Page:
Calibration
Canada
Chorionic Gonadotropin - blood - chemistry
Follicle Stimulating Hormone - blood - chemistry
Growth Hormone - blood - chemistry
Hormones - blood - chemistry
Humans
Immunoassay - standards
Luteinizing Hormone - blood - chemistry
Pituitary Hormones, Anterior - blood - chemistry
Prolactin - blood - chemistry
Reference Values
Reproducibility of Results
Thyrotropin - blood - chemistry
Abstract
This Canadian Society of Clinical Chemists (CSCC) sponsored position statement addresses the problem of nonuniformity of standardization of polypeptide hormone analyses. First we review the structural diversity of selected polypeptide hormones including growth hormone (GH), prolactin, follitropin (FSH), lutropin (LH), human chorionic gonadotropin (hCG), and thyrotropin (TSH) and the problem that this heterogeneity creates. The history and availability of reference materials for the analyses of these hormones are then summarized. Finally we make a list of recommendations regarding standardization, methods of measurement, and reporting of polypeptide hormone results. Implementation of the recommendations will lead to improvement in inter-laboratory comparability and more useful hormone assays.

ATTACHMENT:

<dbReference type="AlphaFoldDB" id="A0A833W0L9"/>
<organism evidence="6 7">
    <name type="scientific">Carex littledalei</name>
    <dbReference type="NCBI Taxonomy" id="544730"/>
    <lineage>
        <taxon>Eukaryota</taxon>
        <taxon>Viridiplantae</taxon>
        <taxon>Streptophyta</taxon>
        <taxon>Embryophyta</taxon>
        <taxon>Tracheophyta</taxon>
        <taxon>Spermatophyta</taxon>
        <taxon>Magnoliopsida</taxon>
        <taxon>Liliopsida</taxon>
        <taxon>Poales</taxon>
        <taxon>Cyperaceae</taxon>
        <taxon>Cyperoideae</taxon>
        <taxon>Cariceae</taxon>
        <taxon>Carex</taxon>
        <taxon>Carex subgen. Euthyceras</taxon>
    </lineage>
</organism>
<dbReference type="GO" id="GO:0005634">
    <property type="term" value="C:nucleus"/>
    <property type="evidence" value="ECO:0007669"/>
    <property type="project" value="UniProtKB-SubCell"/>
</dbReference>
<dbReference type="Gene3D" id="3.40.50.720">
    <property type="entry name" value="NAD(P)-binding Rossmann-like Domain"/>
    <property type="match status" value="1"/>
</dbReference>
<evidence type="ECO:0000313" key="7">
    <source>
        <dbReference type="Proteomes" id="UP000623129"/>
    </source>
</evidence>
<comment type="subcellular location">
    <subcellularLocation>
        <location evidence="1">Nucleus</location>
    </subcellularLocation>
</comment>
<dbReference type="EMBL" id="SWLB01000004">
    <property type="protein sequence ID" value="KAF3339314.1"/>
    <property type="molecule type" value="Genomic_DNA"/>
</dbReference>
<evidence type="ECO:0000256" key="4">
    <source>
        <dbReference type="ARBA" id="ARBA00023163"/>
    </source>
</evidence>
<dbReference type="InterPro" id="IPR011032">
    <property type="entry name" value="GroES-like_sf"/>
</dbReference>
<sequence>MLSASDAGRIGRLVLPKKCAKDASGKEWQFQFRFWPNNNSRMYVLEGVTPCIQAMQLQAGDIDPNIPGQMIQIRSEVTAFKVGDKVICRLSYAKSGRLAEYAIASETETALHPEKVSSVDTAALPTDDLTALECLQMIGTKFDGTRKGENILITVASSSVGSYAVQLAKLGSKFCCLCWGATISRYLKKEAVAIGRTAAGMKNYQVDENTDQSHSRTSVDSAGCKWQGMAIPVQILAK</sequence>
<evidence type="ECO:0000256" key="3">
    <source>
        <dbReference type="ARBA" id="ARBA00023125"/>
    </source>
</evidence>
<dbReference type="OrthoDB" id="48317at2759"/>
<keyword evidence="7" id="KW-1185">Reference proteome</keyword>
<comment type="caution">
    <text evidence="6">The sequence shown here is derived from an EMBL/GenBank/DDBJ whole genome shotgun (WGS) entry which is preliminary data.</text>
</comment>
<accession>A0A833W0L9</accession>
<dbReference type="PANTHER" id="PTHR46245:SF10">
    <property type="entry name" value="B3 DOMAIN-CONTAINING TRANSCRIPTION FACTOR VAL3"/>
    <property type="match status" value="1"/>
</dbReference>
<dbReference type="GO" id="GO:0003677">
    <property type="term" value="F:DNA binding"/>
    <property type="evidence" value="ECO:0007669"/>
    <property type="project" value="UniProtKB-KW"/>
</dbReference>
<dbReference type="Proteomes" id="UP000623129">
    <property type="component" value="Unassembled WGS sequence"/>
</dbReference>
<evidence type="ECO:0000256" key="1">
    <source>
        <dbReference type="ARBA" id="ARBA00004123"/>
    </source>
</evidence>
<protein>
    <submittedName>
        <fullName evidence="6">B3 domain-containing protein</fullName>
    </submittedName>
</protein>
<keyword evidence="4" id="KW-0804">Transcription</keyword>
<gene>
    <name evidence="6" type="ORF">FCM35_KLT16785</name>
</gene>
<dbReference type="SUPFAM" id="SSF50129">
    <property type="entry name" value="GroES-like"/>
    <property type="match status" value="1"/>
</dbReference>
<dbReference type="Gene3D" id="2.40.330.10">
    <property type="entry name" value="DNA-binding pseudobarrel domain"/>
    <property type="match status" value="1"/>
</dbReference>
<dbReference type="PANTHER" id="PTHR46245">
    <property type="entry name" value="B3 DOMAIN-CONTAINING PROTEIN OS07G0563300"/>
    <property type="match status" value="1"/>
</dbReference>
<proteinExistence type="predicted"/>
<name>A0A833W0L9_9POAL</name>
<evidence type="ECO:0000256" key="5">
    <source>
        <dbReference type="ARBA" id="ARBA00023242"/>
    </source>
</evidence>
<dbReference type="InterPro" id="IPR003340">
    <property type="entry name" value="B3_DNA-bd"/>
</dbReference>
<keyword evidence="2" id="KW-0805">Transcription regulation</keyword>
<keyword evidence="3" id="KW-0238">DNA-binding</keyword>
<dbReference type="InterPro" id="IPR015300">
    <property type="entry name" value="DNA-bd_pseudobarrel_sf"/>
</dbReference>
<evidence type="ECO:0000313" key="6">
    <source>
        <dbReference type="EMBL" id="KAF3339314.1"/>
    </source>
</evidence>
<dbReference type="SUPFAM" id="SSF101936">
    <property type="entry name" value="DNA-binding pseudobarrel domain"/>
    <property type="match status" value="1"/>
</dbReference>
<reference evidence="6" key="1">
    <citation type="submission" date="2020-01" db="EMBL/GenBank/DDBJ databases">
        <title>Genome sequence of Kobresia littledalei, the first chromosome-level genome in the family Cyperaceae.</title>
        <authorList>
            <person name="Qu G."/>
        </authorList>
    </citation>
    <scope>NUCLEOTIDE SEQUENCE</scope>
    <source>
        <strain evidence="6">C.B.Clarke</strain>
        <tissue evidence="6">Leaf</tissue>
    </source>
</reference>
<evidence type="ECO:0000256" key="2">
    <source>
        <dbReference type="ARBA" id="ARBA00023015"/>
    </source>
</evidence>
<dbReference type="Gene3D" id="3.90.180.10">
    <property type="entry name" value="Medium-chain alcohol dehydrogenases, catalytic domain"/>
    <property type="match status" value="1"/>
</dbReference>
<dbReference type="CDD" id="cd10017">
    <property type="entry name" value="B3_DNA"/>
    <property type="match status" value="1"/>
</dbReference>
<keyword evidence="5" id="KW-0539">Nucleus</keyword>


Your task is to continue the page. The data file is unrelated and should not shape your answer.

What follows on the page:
PubMed ID
1477965 View in PubMed
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Cardiometabolic biomarkers are predictors of readmission and death in patients hospitalized for acute dyspnea.

https://arctichealth.org/en/permalink/ahliterature281846
Source
Am J Emerg Med. 2017 Apr;35(4):610-614
Publication Type
Article
Date
Apr-2017
Author
Nathalie Lund
Klas Gränsbo
Camilla Wernersson
Olle Melander
Source
Am J Emerg Med. 2017 Apr;35(4):610-614
Date
Apr-2017
Language
English
Publication Type
Article
Keywords
Aged
Aged, 80 and over
Antigens, CD95 - blood
Biomarkers - blood
Chemokine CCL3 - blood
Dyspnea - blood
Female
Hospitalization
Humans
Male
Mortality
Patient Readmission - statistics & numerical data
Prognosis
Prolactin - blood
Proportional Hazards Models
Retrospective Studies
Risk assessment
Severity of Illness Index
Sweden
Tissue Plasminogen Activator - blood
Abstract
Acute dyspnea affects a large heterogeneous patient group with high mortality and readmission rates.
To investigate if cardiometabolic biomarkers and clinical characteristics predict readmission and death in patients hospitalized for acute dyspnea.
65 dyspnea patients at a general internal medicine ward were followed for six months. The combined endpoint was readmission or death.